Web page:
Send mail to the author:

hbe@math.ucla.eduI have been constructing an
author's commentary
on what is in the book, intended to help users of the book.

Here is a link to the website for the author's
logic course
based on the book.

**Second edition.**
A second edition was published in January 2001.
The publisher is
Academic Press,
which formerly belonged to Harcourt,
but is now part of
Elsevier Science.
Click here to
request an examination copy.

Click here for the
*Table of Contents* to the second edition.
Click here to see the cover to the
second edition, in pdf format.
There is a review of the second edition, by Natasha Dobrinen, in
The Bulletin of Symbolic Logic, vol. 9 no. 3, pp. 406-407, with
some advice on using the book in a course. A Postscript file
for the review is accessible from
this link.

The list price of the book keeps changing; it recently was $107.00. Click here to connect to the Academic Press catalog entry for the book. Click here for the Amazon.com listing for the book (recently $85.60). Click here for the Amazon.co.uk listing for the book.

Like the first edition, this textbook introduces the mathematics student to the concepts of "proof, truth, and computability." Major goals of the book include:

- The completeness theorem for first-order logic, which shows that the concept of provability (from axioms) can be completely nailed down.
- The Gödel incompleteness theorem, which shows that there is an inherent gap between what is true (about the whole numbers, for example) and what can be proved in an axiomatic system.
- The unsolvability of the halting probem, which shows that computers can't do everything.

In addition to "local" improvements, the second edition has been changed in the following three ways:

**Accessibility.**I have tried to make the material more accessible to the typical undergraduate student. In the main development, I have avoided taking for granted information or insights that might be unavailable to a junior-level mathematics student.**Flexibility.**For the instructor who wants to fit the book to his or her course, the organization has been made more flexible. Footnotes at the beginning of many of the sections indicate optional paths the instructor -- or the independent reader -- might choose to take.**CS friendliness.**Theoretical computer science has influenced logic in recent years, and some of that influence is reflected in this edition. Issues of computability are taken more seriously. Some material on finite models has been incorporated into the text.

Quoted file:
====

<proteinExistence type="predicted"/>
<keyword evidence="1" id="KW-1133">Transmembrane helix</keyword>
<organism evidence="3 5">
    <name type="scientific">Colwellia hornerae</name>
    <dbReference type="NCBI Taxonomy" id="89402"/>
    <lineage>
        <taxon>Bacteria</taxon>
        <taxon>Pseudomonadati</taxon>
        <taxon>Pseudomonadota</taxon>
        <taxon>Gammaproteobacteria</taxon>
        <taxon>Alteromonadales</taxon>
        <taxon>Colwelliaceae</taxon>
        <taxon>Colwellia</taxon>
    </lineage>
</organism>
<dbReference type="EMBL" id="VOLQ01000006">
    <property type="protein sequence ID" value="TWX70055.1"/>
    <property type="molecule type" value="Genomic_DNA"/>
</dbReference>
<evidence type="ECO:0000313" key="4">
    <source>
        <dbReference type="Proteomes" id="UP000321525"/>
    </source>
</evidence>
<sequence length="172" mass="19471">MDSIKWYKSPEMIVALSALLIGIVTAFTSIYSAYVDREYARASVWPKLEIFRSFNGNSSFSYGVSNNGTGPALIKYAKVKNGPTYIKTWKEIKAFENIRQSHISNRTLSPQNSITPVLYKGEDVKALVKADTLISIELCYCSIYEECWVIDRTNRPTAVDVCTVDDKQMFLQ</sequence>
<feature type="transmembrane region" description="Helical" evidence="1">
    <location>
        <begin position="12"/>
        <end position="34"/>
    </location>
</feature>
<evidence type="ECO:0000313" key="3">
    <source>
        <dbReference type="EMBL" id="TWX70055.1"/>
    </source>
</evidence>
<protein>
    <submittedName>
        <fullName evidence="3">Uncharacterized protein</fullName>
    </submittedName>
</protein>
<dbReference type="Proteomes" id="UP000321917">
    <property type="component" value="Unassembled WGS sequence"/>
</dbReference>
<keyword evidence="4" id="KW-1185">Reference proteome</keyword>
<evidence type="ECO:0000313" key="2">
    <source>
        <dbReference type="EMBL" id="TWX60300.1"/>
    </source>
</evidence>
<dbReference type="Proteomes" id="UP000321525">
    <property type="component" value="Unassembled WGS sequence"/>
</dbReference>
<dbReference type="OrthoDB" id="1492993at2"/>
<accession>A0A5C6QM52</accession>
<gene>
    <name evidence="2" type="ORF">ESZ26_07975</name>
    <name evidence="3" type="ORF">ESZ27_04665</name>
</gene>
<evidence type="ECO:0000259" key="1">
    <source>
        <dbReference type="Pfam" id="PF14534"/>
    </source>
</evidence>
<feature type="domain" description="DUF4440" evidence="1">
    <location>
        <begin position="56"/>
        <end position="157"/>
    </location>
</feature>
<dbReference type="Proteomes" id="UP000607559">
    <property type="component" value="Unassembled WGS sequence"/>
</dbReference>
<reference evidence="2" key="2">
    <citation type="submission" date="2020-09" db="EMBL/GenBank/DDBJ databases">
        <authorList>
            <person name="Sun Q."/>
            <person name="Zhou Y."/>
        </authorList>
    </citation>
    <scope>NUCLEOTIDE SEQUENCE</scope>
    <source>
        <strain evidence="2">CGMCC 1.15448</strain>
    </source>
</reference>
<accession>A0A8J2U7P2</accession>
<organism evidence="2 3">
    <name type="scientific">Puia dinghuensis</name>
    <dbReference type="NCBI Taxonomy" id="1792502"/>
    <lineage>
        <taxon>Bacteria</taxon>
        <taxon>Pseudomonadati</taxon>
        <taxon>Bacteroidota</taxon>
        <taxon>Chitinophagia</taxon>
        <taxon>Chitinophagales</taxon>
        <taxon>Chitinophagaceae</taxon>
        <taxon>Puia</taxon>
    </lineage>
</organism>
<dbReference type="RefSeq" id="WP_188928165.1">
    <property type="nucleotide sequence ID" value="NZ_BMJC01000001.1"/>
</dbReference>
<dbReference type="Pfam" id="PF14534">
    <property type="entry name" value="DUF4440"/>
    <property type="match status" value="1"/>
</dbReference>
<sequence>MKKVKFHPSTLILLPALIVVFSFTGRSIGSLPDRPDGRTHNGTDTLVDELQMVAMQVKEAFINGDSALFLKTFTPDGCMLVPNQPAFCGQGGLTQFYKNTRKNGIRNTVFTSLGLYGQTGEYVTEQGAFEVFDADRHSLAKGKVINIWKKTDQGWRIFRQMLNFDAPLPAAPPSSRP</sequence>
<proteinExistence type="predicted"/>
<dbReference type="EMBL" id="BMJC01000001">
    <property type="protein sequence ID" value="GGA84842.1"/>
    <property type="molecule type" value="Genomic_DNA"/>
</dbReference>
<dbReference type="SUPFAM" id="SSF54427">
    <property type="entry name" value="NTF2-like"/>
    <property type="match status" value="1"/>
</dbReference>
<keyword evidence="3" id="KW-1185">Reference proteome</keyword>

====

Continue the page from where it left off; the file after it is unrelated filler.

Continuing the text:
**Errata.**
Click here for the
Errata to the first edition.
Click here for the
Errata to the second edition.

**Translations.**
A Spanish translation of the second edition,
Una Introducción Matemática a la Lógica,
translated by Professor José Alfredo Amor,
has recently been published by
Universidad Nacional Autónoma de México.
Information on the book is available from
this website;
it may be necessary first to select
Instituto de Investigaciones Filosóficas
and then to hunt for the book.
(In 1987 UNAM had published a Spanish translation of the first
edition.)

A Chinese translation
of the second edition was published in 2006 by the
Posts & Telecom Press (click on English
if you don't read Chinese).
There is
more here.
And here is the entry from
TuringBook,
and the entry from
T-Bookshop.

A Farsi translation of the first edition was published in Tehran by Markaz
Nashr Daneshgahi. I recently received a copy, courtesy of
Dr. Saeed Salehi, of the University of Tabriz.

Click here for information on my set theory book, Elements of Set Theory.